Suffering Blog Fatigue?

louisgray.com: live: Silicon Valley Blog: Are Leading Bloggers Getting Blog Fatigue? is an interesting look at what I also notice: lots of bloggers closing down their blogs or going extended hiatus.

louisgray thinks:

As more and more people start blogs, and set a pace, whether that be 3 posts a week, or 3 posts a day, we should be thinking about the endgame. There’s no question that some day we’ll be done. Blogs will change to something else. I don’t think it’s Twitter, but it’s something. At some point, blogs will close down from their current format. People, even the geekiest of us, at times will have lives and will choose to live in the real world instead of the virtual world.

What do you think?

5 thoughts on “Suffering Blog Fatigue?”

  1. Actually I agree. I’ve found in recent weeks that I was blogging about trivia and I’d lost my edge – so I am one (of the many it seems) who is taking a break and seeing where God is leading me.

    Dialoguing in the blog world instead of only speaking. That’s what I loved first of all about the blog world – and recently it’s as if not only me – but the blog world in general – has been self absorbed.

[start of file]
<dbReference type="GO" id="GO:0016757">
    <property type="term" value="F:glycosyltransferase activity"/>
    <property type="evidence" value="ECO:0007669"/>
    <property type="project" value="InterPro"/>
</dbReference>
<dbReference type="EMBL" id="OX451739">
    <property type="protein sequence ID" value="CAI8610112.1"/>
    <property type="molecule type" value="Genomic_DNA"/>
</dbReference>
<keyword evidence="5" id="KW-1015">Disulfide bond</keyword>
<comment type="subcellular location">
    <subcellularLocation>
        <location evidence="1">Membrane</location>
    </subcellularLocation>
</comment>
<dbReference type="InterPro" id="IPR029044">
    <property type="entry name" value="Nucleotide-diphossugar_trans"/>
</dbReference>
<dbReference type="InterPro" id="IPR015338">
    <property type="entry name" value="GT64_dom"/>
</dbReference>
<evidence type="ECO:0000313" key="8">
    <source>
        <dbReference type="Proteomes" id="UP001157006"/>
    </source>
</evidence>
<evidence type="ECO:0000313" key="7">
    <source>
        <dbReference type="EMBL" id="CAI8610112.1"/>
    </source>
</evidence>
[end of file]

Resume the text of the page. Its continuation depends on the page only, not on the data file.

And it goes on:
A bit like Christians I’m afraid 🙁

  2. I feel I am just coming out of that very phase. For many of us blogging is bigger than just recording the minutiae of life -we want to connect the dots between us and the world at large, but we do have need of rest times from that…and sometimes we need to move on to other ways of relating. Maybe we all go through this because it is a very human experience!

  3. When I noted a few major blogs had gone offline, it wasn’t intended to be a broad brush at the blogosphere. There’s no secret I miss a few days now and then and then spike when I’m focused. We all (most of us) have other real jobs and real time pressures. I also expect that someday, this will come to an end, and we’ll move to new platforms. I’m just not quite sure what that looks like, nor do I want to do it. I just hope that those producing great content get good, consistent feedback and don’t give in to the urge to slow production.

  4. Where is it written that blogging must be at a constant pace?

    Bill Whittle, for instance, still has a strong following even if he doesn’t post for six months. He writes what truly engages him, and those writings remain as a discovery t0 others.

    The idea that every blog should be like Instapundit does not make sense to me. I think for some, one highly thoughtful post a month or every two months would keep me checking back with them. Surely it is more about the quality of posting than the amount of posting?

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